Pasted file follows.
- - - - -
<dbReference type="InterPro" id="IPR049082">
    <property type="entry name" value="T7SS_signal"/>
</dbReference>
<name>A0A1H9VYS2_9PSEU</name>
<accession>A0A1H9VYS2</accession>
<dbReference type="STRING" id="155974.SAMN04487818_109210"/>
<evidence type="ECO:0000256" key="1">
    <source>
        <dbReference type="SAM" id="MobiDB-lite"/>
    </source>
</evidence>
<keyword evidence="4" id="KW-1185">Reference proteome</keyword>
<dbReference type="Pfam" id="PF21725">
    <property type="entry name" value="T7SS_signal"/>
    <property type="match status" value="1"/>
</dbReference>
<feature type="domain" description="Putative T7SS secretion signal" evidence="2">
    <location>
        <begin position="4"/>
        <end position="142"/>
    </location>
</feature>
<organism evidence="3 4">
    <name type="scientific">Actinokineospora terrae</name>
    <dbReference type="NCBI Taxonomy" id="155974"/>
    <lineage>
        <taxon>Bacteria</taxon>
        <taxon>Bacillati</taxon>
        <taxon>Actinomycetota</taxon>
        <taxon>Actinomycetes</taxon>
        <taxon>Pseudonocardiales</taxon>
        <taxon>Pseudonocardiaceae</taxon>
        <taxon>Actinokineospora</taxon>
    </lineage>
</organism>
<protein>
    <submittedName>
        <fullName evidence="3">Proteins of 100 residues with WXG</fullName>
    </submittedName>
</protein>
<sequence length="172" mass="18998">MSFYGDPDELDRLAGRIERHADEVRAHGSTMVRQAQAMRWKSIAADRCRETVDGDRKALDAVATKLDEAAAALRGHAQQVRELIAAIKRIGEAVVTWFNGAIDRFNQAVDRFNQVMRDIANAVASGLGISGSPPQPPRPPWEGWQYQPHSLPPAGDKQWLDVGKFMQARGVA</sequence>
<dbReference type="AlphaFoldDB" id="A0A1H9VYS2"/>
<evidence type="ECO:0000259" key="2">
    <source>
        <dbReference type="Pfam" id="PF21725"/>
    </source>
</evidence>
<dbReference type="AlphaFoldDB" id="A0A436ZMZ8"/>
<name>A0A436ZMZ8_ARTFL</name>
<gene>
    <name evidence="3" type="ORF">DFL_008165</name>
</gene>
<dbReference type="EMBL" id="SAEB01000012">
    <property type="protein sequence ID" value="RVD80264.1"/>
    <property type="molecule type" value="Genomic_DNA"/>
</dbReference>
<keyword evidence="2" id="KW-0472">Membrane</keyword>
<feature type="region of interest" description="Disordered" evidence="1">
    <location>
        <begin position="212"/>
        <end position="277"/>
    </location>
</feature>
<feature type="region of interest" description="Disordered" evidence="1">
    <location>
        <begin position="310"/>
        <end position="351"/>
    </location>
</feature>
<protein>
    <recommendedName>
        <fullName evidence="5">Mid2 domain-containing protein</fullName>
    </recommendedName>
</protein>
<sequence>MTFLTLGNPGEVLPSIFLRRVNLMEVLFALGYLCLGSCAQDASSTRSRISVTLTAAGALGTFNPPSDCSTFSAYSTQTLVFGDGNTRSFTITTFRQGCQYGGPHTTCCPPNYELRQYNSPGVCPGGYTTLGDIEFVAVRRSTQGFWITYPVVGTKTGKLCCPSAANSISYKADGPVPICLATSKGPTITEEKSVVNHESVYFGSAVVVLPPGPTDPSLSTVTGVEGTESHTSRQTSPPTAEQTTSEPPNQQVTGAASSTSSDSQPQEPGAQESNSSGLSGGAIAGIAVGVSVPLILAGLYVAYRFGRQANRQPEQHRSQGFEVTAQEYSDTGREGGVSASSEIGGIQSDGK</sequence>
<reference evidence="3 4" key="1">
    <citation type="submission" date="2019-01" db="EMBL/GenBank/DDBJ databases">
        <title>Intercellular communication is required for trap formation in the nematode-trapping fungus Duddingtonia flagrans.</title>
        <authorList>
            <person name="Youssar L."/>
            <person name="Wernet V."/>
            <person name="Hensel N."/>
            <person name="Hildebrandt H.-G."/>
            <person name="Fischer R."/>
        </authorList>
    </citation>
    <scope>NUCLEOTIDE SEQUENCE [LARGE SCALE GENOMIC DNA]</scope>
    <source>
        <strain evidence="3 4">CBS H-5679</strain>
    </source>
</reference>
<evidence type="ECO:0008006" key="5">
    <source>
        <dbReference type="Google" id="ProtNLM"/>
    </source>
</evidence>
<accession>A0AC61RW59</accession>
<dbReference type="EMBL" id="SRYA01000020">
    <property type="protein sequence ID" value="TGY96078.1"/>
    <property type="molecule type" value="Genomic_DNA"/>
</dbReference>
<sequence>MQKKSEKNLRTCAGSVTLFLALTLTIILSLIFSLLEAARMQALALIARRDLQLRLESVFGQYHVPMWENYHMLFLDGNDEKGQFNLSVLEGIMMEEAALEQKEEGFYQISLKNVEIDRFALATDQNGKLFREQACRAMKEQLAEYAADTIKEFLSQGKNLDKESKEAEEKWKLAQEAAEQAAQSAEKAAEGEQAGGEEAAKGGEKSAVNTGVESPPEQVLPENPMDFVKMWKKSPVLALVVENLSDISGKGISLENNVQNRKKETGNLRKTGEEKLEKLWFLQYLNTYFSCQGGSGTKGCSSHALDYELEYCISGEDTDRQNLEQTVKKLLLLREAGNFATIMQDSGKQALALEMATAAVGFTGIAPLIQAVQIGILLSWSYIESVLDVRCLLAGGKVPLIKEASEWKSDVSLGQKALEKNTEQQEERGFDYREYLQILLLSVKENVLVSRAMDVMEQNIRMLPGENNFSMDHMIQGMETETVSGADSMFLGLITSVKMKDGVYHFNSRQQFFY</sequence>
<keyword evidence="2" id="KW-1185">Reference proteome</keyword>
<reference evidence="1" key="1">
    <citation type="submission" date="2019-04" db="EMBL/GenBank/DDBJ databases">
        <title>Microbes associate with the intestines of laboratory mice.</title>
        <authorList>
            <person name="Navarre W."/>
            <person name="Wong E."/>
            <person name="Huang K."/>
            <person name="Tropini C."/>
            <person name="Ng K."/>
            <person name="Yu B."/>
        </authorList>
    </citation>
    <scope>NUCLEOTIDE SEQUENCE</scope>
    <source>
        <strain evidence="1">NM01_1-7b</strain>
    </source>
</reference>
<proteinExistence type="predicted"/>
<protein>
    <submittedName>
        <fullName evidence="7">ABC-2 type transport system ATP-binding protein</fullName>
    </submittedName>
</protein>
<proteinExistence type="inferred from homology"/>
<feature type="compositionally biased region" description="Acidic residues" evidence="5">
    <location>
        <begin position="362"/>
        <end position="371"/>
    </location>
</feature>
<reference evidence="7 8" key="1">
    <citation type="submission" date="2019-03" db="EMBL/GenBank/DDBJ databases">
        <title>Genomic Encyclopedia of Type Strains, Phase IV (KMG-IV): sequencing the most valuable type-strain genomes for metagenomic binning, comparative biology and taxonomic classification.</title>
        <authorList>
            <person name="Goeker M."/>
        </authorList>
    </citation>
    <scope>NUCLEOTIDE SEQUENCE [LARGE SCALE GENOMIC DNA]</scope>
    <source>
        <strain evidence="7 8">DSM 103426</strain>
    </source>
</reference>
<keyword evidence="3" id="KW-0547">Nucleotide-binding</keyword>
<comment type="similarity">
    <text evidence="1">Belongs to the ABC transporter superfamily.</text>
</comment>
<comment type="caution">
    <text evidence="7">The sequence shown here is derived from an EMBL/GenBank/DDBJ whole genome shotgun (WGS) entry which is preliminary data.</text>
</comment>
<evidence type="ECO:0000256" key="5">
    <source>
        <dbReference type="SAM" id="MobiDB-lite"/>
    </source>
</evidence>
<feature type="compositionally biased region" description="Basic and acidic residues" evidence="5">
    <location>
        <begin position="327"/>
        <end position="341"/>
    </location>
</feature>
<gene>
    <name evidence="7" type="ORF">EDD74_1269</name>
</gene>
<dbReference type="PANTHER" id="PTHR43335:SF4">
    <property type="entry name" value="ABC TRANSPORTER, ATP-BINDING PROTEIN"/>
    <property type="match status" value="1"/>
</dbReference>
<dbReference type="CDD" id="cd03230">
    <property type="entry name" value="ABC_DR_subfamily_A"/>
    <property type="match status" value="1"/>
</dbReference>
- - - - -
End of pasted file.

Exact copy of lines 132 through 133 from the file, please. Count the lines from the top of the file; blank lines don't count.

    </location>
</feature>